Todd recommends that creators not obsess over real-time analytics or video rankings on the homepage in the Creator Studio. This is because the success of a video is often not determined within the first 24 hours after its upload.

The point is that recommendation systems don't care how much time has passed since the video was uploaded and published. But if it suddenly starts performing well in YouTube's recommendations and people start watching it, then the system will continue to promote it.

Todd also emphasizes that people's interests and trends change, and no one knows when the topic of your video might suddenly align with these new trends. Therefore, he also recommends updating unsuccessful titles and thumbnails on previously uploaded content to give old videos a chance to reappear in viewers' radars.

And the next question on the agenda was: "Does the algorithm 'punish' creators?"

Here we're addressing some of YouTube's most persistent myths that many still inexplicably believe . Some creators get upset about low activity on their channel and are convinced that YouTube is working against them. Others blame a mystical shadow ban for all their woes.

Todd Beaupré commented on this question quite metaphorically: "YouTube tries not to unnecessarily introduce any penalty sanctions so as not to deprive a really good player of the opportunity to score goals."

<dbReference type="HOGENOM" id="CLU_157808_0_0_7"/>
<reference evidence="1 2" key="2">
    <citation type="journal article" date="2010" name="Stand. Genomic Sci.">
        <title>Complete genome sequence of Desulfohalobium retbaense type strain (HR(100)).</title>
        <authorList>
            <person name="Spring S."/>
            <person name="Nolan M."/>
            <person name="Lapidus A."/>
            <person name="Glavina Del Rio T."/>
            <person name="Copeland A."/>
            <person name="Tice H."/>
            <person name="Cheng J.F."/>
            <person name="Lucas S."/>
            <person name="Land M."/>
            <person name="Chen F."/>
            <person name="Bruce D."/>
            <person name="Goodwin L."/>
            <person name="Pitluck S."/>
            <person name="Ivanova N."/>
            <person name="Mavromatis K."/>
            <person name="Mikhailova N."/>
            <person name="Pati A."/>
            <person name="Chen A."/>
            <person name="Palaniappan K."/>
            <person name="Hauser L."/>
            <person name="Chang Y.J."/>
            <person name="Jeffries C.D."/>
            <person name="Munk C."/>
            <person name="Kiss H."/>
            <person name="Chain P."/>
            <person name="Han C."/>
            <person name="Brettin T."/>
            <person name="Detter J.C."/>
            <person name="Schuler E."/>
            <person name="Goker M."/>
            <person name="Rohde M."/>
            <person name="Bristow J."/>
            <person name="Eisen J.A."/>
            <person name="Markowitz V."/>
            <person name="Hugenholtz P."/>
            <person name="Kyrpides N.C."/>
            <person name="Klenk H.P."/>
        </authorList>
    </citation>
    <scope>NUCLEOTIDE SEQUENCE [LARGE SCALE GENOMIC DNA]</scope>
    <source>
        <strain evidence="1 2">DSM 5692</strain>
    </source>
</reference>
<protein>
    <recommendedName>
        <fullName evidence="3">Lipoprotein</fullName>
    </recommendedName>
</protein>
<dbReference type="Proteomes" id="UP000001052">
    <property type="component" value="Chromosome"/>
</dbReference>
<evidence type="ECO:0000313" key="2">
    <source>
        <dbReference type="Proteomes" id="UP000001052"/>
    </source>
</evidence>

In simpler terms: why sideline videos that could potentially garner millions of views.

But in reality, everything may work differently.

Consider the controversial content that YouTube restricts: pseudo-medical channels or esoterica. Let's not forget about trigger words that can send videos into the "18+" category, as well as prohibited topics, the list of which is quite small.

It might seem that, based on the prior metaphor, we can believe that viral videos on controversial topics will still be promoted by YouTube because they bring in views. However, in reality, this is a misconception that YouTube perpetuates.

We must acknowledge that YouTube will always prioritize its own interests and sidestep certain issues.

The next question posed to Todd was, "If the algorithm follows the audience, should content creators do the same?"

Creators not only should follow but need to adapt to the interests of their audience.

This is the main secret to success on YouTube: tapping into what the audience wants. In response to the question, Todd humorously quotes creators who are outraged by the platform's preference for short videos over long formats. Beaupré is confident that it's not YouTube promoting Shorts; rather, it's the audience driving  YouTube to cater to their interests by watching short videos.

Beaupré assures that YouTube is not involved in manipulative practices to enhance their Shorts formats. However, we are aware of the significant effort the company invested in promoting it. 

Nevertheless, the underlying idea holds true: the audience reacts to videos, and this influences the platform's recommendations, thus affecting the further promotion of content.